Any one from the Aviation Branch could, depending on the needs of the service, be assigned as a crewman in a USN aircraft (though some more or less likely than others), and some not of the Aviation Branch, as well. Typically the usual ratings were: Chief Aviation Pilot (CAP); Aviation Pilot (AP1c, 2c); Aviation Chief Machinist's Mate (ACMM); Aviation Machinist's Mate (AMM1c, 2c, 3c); Aviation Chief Electrician's Mate (ACEM); Aviation Electrician's Mate (AEM1c, 2c, 3c); Aviation Chief Radioman (ACRM); Aviation Radioman (ARM1c, 2c, 3c); Aviation Chief Radio Technician (ACRT); Aviation Radio Technician (ART1c, 2c, 3c); Aviation Chief Metalsmith (ACM); Aviation Metalsmith (AM1c, 2c, 3c); Aviation Chief Ordnanceman (ACOM); Aviation Ordnanceman (AOM1c, 2c, 3c); Chief Parachute Rigger (CPR); Parachute Rigger (PR1c, 2c, 3c); Chief Aerographer's Mate (CAerM); Aerographer's Mate (AerM1c, 2c, 3c); Chief Photographer's Mate (CPhoM); Photographer's Mate, 1st Cl. (PhoM1c, 2c, 3c); Chief Radioman (CRM); Radioman, First Class (RM1c, 2c 3c); and, not particularly unusually, Seaman 1c and 2c.
Insignia on for sleeve ratings marks can be found here
Before April 1942 when all Naval Aviation Pilots (enlisted pilots) still in enlisted status were redesignated in the above Aviation Pilot ratings, one could find NAPs from ratings outside the Aviation Branch ratings; ones rate was not what mattered, what mattered was finishing the NAP course at NAS Pensacola. So one could easily find, for example, torpedomen, gunners mates, yeomen, photographers, and even the occasional Seaman 1c as a rated pilot in a navy airplane.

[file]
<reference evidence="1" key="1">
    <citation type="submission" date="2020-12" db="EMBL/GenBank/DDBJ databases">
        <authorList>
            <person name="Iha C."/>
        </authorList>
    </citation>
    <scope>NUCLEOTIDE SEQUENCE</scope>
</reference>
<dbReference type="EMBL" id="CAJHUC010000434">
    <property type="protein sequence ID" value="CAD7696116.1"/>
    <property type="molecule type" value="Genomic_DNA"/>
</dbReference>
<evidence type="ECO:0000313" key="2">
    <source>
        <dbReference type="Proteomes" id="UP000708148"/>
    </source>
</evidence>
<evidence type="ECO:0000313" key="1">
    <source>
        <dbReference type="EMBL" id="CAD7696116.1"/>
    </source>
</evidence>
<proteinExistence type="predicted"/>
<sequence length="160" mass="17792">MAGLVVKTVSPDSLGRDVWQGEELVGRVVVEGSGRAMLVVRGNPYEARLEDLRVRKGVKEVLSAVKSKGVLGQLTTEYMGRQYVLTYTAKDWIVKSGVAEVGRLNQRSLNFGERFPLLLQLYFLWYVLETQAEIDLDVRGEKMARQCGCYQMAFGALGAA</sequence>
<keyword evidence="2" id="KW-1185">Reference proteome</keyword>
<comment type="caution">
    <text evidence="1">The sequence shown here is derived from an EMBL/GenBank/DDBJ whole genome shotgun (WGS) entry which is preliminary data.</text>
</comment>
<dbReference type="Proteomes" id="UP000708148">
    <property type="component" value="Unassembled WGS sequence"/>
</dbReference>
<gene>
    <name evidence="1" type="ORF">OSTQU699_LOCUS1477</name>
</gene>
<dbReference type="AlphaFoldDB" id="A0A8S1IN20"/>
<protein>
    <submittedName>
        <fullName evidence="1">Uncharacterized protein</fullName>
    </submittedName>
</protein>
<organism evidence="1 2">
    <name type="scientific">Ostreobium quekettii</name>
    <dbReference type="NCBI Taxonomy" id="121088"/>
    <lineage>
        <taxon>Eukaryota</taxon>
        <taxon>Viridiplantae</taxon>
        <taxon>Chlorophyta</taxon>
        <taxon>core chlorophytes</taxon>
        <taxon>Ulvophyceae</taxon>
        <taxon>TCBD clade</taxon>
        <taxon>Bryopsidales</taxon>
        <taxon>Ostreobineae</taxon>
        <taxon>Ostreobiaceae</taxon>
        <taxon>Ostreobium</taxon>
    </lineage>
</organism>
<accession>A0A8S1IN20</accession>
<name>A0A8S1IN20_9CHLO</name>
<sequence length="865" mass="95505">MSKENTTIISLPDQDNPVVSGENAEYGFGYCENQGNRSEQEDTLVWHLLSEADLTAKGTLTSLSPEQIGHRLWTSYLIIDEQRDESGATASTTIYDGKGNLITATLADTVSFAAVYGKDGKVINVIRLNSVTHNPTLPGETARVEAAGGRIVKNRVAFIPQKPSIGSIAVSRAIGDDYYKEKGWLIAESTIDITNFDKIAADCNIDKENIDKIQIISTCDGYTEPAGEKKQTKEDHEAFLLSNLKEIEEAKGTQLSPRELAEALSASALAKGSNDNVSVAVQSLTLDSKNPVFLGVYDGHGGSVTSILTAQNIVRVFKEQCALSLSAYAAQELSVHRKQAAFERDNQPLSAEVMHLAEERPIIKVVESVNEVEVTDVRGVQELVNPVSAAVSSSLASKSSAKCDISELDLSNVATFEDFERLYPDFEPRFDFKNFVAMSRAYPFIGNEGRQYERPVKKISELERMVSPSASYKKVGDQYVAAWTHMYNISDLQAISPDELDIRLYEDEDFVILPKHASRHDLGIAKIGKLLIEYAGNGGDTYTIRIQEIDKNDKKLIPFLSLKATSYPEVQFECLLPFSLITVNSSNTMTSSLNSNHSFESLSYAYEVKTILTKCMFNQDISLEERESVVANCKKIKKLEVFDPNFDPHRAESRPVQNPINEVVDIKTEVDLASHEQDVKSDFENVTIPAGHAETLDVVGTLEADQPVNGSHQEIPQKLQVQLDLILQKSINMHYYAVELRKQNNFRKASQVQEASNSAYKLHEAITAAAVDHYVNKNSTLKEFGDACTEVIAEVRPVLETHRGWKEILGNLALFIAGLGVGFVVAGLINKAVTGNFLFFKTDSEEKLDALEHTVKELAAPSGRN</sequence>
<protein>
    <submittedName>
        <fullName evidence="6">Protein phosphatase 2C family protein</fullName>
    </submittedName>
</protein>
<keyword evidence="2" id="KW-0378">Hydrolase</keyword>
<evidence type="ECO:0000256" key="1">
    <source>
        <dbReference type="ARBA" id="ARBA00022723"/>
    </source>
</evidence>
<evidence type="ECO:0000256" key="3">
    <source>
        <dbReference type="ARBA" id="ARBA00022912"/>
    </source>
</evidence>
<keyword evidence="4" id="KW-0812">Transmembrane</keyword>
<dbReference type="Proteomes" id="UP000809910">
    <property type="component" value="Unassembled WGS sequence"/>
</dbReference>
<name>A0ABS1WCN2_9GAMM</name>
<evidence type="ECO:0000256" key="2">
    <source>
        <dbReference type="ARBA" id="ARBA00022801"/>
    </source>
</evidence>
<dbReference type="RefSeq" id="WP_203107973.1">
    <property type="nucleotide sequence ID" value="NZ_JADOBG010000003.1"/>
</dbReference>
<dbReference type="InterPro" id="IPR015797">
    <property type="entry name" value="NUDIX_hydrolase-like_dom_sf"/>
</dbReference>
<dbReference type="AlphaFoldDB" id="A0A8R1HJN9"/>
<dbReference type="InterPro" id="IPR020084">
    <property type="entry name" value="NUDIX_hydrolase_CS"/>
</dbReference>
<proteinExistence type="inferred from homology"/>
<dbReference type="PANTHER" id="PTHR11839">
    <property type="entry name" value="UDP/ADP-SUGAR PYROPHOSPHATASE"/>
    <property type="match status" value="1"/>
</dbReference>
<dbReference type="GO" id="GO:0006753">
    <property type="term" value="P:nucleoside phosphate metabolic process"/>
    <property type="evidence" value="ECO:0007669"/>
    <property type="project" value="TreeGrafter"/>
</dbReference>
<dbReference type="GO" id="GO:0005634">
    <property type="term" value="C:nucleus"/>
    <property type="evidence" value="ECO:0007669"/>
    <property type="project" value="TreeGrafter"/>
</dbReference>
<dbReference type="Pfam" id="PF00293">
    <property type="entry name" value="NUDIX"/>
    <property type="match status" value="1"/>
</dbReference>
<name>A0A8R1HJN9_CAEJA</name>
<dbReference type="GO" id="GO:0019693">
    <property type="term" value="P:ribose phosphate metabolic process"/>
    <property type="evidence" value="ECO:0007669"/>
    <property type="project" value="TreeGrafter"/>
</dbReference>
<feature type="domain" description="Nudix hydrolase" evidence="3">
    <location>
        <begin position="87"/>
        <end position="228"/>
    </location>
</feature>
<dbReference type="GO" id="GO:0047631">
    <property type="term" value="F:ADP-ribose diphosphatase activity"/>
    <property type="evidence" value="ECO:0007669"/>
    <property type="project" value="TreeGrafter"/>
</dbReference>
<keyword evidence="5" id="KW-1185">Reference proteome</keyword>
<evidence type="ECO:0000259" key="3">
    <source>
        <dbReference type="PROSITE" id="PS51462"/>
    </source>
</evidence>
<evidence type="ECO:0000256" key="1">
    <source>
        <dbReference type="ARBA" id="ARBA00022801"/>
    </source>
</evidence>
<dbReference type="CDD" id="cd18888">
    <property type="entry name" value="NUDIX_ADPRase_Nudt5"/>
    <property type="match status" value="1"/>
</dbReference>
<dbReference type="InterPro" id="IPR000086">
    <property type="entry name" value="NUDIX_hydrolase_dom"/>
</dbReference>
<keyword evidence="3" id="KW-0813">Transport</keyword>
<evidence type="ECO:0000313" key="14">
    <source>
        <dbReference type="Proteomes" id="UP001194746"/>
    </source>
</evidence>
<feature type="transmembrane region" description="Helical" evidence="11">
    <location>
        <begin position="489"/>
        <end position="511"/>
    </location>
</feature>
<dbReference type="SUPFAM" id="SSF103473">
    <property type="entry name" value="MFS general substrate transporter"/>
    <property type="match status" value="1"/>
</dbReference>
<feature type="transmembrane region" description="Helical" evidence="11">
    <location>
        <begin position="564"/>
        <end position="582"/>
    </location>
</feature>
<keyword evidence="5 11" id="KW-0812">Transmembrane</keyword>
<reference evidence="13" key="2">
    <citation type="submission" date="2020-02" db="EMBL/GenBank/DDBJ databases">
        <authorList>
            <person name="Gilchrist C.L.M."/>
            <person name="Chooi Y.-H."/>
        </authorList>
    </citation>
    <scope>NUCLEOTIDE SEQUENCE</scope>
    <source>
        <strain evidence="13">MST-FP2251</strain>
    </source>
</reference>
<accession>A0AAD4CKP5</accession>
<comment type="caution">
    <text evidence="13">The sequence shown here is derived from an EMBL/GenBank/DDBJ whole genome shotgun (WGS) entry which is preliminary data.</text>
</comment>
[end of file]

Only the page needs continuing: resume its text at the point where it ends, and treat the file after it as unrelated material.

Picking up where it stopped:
Enlisted Navy Job Classifications (1945) may be of interest. See pages starting at 125.
Most pilots, and copilots in multi engine aircraft, were officers, anything from a warrant officer (though most of those were commissioned as lieutenants (jg) or lieutenants by the end of 1942) up to commander in a typical operating squadron, though as noted above, there were enlisted pilots. Most enlisted pilots were also offered commissions and most accepted though there were some who remained enlisted for the duration . . . they were not required to accept a commission.
The USN operated just about every multi engine aircraft as the USAAF, with the exception of the B-29, and some that the USAAF did not. Here’s a quick and dirty list, though it mistakenly lists the P2B, the Navy designation for the B-29 as the USN only had 4 of them and none were acquired before April 1947 . . . beware of the internet or at least Wiki.
Crew duties were as the typical USAAF crews although it was not unusual to find an enlisted bombardier, usually of the AOM variety rating. Navigators could be either officers or enlisted. Gunners on planes so equipped, once the training pipeline kicked had to go to gunners school, and while one’s rating was immaterial these slots were predominated by the ARM, AMM, and AOM ratings. Before such places as the Naval Air Gunners School at NAS Hollywood, Fla, were established gunner training was at the squadron level. For crew served aircraft, crews, pilots and all, were generally trained together in an advanced training squadron as a crew and were eventually assigned to a squadron as a complete crew, either as a replacement crew or as a crew in a squadron working up.
Some information on the training command from The Navy's Air War may be of interest. The entire book may downloaded here
And, obviously, not everyone flew combat. In fact, the largest squadrons, measured by number of pilots assigned were in the Naval Air Transport Service; for example in March 1945, the transport squadron VR-11 had 581 officer pilots assigned and 160 officer navigators, ranks ranging from commander down to ensign.
Later . . . now that I've slept . . . I neglected to point you also in this direction (it's terrible, I have all these documents in PDF and then I have to figure out from whence they came). This is Introduction to Naval Aviation published by the Office of Aviation Training, OCNO, in 1946, and provides considerable background of historical interest. Chapter X covers training.